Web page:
Over the last five years,
- How many times has your organisation suffered a ransomware attack?
- Please detail the number of successful and unsuccessful attacks.
- In the case of successful attacks, how much downtime did each cause?
- Did you pay the ransom?
- How much did the ransom cost?
The National Archives can neither confirm nor deny that it holds information in respect to these questions by virtue of Section 31(3) Law Enforcement of the FOI Act.
Section 31: Law Enforcement
Section 1 (1) (a) of the Freedom of Information Act requires a public authority to inform a requester whether it holds information specified in the request. This is known as the ‘duty to confirm or deny’. In most cases, a public authority will be able to comply with its duty to confirm or deny under section 1 (1) (a) – in other words, it will be able to respond to a request by at least informing the requester whether or not it holds the information. In most cases where information is held, a public authority will go on to consider whether information should be provided under section 1 (1) (b) or whether it is subject to an exemption in Part II of the Act. However, there may be occasions when complying with the duty to confirm or deny under section 1 (1) (a) would in itself disclose sensitive or potentially damaging information that falls under an exemption. In these circumstances, the Act allows a public authority to respond by refusing to confirm or deny whether it holds the requested information. This is called a ‘neither confirm nor deny’ response.
The National Archives can neither confirm nor deny, that it holds the information, as the duty in section 1 (1) (a) of the Freedom of Information Act 2000 does not apply by virtue of section 31 (3) Law Enforcement.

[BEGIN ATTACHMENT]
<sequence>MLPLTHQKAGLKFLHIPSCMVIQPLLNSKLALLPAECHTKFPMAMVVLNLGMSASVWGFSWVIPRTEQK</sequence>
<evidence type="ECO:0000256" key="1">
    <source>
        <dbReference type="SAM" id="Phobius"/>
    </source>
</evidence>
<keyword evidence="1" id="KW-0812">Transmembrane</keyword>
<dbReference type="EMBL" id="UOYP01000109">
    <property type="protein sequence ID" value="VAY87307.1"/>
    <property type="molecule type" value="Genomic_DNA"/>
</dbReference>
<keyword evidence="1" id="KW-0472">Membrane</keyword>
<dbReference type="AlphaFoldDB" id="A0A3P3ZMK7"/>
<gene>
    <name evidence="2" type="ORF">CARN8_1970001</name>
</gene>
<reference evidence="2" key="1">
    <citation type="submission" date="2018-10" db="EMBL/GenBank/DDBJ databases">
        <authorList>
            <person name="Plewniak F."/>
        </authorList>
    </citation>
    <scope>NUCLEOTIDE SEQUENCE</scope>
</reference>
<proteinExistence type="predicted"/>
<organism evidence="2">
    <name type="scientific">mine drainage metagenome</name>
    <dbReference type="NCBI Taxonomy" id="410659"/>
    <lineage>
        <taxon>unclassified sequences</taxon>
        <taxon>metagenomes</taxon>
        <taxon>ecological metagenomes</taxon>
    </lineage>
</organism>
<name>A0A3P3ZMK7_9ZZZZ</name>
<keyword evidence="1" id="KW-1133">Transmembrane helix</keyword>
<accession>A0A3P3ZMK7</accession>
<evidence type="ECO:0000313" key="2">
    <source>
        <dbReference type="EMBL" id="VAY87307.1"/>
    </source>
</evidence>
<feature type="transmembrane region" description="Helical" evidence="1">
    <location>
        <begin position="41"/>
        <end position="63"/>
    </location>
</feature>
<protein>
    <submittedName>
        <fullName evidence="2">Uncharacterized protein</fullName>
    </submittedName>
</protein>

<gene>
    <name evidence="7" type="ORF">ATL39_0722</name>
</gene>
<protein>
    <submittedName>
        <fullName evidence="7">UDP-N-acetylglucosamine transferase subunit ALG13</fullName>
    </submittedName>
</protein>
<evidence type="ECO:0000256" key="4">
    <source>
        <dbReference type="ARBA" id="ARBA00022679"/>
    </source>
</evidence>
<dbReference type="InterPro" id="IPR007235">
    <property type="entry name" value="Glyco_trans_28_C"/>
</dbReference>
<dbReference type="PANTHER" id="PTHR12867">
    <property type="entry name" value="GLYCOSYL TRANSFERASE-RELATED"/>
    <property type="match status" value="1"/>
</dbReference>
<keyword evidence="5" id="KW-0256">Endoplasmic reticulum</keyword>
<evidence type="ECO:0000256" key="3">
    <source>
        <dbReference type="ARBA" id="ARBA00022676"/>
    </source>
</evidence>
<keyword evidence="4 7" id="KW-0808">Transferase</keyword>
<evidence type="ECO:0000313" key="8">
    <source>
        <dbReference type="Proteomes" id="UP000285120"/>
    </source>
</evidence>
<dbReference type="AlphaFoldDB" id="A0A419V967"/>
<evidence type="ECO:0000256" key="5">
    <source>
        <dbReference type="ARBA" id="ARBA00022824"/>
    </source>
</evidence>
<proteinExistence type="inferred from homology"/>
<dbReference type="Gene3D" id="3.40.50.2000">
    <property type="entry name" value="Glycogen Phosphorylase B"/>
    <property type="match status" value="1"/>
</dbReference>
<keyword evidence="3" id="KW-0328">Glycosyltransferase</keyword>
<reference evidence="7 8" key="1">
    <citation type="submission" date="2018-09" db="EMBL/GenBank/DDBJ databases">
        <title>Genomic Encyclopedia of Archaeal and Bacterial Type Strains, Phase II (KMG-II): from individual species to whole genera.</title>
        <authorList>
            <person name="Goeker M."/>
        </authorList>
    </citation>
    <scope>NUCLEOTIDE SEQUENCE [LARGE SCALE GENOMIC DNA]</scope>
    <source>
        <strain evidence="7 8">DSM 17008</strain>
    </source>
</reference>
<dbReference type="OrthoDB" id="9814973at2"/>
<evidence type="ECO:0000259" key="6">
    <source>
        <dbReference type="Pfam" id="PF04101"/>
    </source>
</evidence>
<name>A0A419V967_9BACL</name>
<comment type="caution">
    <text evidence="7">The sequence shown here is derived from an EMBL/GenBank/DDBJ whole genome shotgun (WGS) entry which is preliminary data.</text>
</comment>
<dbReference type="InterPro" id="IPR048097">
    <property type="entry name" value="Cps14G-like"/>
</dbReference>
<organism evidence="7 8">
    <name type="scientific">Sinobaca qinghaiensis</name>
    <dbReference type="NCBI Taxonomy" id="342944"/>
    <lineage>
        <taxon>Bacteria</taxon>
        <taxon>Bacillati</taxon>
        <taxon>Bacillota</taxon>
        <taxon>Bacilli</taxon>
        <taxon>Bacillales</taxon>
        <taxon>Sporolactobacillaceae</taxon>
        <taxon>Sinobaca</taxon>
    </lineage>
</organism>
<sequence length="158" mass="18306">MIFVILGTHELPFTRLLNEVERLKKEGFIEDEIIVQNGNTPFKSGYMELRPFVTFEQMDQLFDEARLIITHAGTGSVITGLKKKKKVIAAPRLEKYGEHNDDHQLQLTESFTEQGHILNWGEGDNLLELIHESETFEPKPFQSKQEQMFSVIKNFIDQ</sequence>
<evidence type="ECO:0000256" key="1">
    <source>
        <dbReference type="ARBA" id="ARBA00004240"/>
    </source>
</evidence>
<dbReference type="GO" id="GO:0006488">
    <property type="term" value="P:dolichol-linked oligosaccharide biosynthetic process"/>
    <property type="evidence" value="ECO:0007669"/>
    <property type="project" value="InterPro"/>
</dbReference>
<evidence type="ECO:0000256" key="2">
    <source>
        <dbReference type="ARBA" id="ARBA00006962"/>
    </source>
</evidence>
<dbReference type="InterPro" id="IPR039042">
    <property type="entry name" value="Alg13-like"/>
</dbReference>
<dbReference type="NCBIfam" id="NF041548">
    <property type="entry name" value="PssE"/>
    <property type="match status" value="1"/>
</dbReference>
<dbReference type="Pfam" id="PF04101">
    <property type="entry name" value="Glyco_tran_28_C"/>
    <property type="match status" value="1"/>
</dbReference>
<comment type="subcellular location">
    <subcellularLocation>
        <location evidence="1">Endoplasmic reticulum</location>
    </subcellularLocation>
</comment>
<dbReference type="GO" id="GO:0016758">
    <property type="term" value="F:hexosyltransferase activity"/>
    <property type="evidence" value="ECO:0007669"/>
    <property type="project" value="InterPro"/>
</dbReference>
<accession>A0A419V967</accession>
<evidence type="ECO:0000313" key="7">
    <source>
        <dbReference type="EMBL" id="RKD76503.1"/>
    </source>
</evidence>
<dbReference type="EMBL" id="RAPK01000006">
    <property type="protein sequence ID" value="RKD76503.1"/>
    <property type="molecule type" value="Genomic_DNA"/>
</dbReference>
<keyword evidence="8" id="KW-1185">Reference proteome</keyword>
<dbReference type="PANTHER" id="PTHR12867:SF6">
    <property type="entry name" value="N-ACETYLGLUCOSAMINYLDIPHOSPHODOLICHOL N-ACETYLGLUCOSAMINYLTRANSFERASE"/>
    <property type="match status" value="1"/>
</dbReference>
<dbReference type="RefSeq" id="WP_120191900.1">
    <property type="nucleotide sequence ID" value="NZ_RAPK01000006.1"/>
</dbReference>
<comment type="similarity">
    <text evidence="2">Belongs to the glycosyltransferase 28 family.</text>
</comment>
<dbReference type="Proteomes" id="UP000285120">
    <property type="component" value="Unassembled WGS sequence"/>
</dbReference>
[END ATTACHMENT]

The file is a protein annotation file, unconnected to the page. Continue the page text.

Section 31 is a qualified exemption and we are required to conduct a public interest test when applying any qualified exemption. This means that after it has been decided that the exemption is engaged, the public interest in releasing the information must be considered. If the public interest in disclosing the information outweighs the public interest in withholding it then the exemption does not apply and the information must be released. In the FOI Act there is a presumption that information should be released unless there are compelling reasons to withhold it.
The public interest has now been concluded and the balance of the public interest has been found to fall in favour of confirming an NCND for information covered by the section 31(3) exemption. Considerations in favour of the release of the information included the principle that there is a public interest in transparency and accountability in disclosing information about government procedure and contracts. However, release of this information would make The National Archives more vulnerable to crime. The crime in question here would be a malicious attack on The National Archives’ computer systems. As such release of this information would be seen to prejudice the prevention or detection of crime by making The National Archives’ computer system more vulnerable to hacking. There is an overwhelming public interest in keeping government computer systems secure which would be served by non-disclosure. This would outweigh any benefits of release. It has therefore been decided that the balance of the public interest lies clearly in favour of withholding the material on this occasion.
Further guidance on section 31 can be found here: